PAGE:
An Open Letter To Mark Ruffalo On Casting For Trans Roles
I hope you don’t mind me calling you Mark. You and I haven’t ever met and we probably won’t, but you seem like the kind of guy who wouldn’t be bothered by a little genuinely casual candor from a stranger. Which is to say, you seem like a decent guy.
That’s why many of us were surprised this week when you had a bit of a fracas with the trans community over the casting for your newest movie “Anything” where cis guy, Matt Bomer, was cast as a trans woman in a film about a transgender sex worker. Both of you caught a lot of flack, and by way of an apology you posted this to your twitter account:
A lot of us in the trans community are justifiably upset by the choice, and the reasons have been enumerated by others on social media. To summarize though, there are concerns that casting cis men to play trans women propagates the unfair and incorrect stereotype that trans women are “men in dresses”.
It’s a mentality that we feel endangers us and could lead to violence against us not just verbally and physically (as if those aren’t bad enough) but also politically as we’ve seen with arcane laws like North Carolina’s “bathroom bill”, House Bill 2 that have been popping up across the country. These laws are built on the incorrect assumption that trans women are mentally ill or sexually deranged and predatory men.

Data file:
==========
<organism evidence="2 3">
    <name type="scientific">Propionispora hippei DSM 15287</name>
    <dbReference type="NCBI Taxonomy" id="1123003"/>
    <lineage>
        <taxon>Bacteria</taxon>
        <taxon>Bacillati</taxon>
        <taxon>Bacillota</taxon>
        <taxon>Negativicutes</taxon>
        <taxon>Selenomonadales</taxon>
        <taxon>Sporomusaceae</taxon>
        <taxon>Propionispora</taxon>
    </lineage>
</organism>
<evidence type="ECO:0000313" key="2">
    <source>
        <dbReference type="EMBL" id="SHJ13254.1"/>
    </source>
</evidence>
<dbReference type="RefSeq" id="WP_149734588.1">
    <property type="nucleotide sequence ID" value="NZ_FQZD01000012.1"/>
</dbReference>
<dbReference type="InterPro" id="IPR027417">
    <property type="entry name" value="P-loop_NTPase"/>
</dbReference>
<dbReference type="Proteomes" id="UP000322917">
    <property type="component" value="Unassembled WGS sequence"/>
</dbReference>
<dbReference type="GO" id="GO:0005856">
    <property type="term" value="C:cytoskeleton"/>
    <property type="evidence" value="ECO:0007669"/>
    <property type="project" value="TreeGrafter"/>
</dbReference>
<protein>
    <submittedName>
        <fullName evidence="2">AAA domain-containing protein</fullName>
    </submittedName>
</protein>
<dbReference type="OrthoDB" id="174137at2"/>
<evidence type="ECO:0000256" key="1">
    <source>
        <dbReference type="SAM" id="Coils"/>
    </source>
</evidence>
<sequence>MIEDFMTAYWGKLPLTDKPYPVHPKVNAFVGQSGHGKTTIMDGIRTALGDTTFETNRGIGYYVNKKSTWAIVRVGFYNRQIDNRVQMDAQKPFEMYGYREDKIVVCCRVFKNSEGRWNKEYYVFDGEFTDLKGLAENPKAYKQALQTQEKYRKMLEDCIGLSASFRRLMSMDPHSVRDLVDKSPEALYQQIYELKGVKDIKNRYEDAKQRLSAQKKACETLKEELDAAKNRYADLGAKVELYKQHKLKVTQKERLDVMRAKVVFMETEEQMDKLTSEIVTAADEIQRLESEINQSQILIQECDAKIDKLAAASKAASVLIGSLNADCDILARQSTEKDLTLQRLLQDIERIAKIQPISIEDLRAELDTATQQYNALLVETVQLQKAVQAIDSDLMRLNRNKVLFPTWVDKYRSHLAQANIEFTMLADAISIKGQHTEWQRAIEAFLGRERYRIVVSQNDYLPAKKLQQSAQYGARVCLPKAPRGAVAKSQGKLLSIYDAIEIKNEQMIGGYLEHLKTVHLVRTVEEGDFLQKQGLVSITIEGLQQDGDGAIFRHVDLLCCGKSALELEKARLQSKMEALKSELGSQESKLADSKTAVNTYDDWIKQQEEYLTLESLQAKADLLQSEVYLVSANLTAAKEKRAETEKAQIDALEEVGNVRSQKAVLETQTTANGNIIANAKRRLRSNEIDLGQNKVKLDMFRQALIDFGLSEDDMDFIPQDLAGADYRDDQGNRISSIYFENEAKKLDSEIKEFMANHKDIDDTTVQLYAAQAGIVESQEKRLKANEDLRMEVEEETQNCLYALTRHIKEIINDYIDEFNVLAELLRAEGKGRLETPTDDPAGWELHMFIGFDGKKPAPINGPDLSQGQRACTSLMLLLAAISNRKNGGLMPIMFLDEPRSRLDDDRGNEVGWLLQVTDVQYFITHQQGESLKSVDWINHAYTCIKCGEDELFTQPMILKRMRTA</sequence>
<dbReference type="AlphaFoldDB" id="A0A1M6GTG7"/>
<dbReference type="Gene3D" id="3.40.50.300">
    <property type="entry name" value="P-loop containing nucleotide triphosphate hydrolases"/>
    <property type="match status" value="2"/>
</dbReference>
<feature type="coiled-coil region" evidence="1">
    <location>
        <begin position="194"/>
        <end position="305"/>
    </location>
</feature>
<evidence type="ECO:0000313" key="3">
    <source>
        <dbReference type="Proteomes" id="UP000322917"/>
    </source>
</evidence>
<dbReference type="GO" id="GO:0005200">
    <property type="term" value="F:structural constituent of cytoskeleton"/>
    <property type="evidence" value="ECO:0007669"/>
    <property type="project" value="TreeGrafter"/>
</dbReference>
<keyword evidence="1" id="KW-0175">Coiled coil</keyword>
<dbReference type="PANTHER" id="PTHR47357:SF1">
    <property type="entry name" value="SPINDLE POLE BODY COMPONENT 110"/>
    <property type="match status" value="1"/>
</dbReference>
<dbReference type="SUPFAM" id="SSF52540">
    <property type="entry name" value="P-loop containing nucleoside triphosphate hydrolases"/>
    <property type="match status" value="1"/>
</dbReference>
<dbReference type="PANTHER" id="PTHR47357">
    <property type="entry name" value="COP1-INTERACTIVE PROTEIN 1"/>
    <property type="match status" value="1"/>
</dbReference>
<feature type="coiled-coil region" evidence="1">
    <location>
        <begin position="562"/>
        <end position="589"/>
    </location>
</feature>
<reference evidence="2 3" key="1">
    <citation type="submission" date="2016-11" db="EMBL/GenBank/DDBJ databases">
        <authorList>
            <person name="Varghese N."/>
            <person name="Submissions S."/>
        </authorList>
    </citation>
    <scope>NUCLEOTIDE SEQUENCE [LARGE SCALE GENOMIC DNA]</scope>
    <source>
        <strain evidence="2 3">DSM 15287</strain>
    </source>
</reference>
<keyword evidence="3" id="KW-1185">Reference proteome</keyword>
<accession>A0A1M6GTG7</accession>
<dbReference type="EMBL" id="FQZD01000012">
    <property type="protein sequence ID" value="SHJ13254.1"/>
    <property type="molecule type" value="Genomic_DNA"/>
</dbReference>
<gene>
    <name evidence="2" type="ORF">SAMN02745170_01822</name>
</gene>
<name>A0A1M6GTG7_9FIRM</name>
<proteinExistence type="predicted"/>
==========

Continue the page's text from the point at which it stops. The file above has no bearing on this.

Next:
I for one though, am not mad at you. Again, I don’t know you personally, but I don’t believe your intent was to cause harm. It would take a someone fairly vicious to do something for the expressed purpose of endangering the life of another person, and I like to give people the benefit of the doubt that they don’t intend that kind of malice unless they prove they do.
Having said that, I’m disappointed. I’m not just disappointed in the choices made for the casting of “Anything”, I’m also disappointed in you distinctly.
Over the past few years, you’ve been an up-and-coming name as an advocate for liberal causes. You stood up for the gay community during the fight for marriage equality, you spoke out against fracking in LA, and even made a case for Black Lives Matter earlier this year. You’ve been so successful in your advocacy for liberal causes that you’ve caught the attention of alt-right publication Breitbart.com who recently ran a slasher article with their particular brand of journalistic professionalism about how you “hate cops” … or something. But this issue of trans women in film seems to have stumped you, and in turn, I am stumped by why you are stumped.
You are perfectly capable of understanding why it would be important for an authentic trans woman to be chosen for a role playing a trans woman. You know how I know you understand that? I know, because in 2014 you had the same concern about a role you took in the movie “The Normal Heart” where you played a gay man. You said of your role as the main character, Ned Weeks:
‘Aren’t we at the place in our culture, in our development, where a gay man should be playing this part?’
You recognized the importance of stepping aside and letting a voice in the community that a role is meant to amplify take the microphone. And in answer to your question, YES! we should have been at that point in society in 2014. But we don’t get there without actions to give purpose to our words.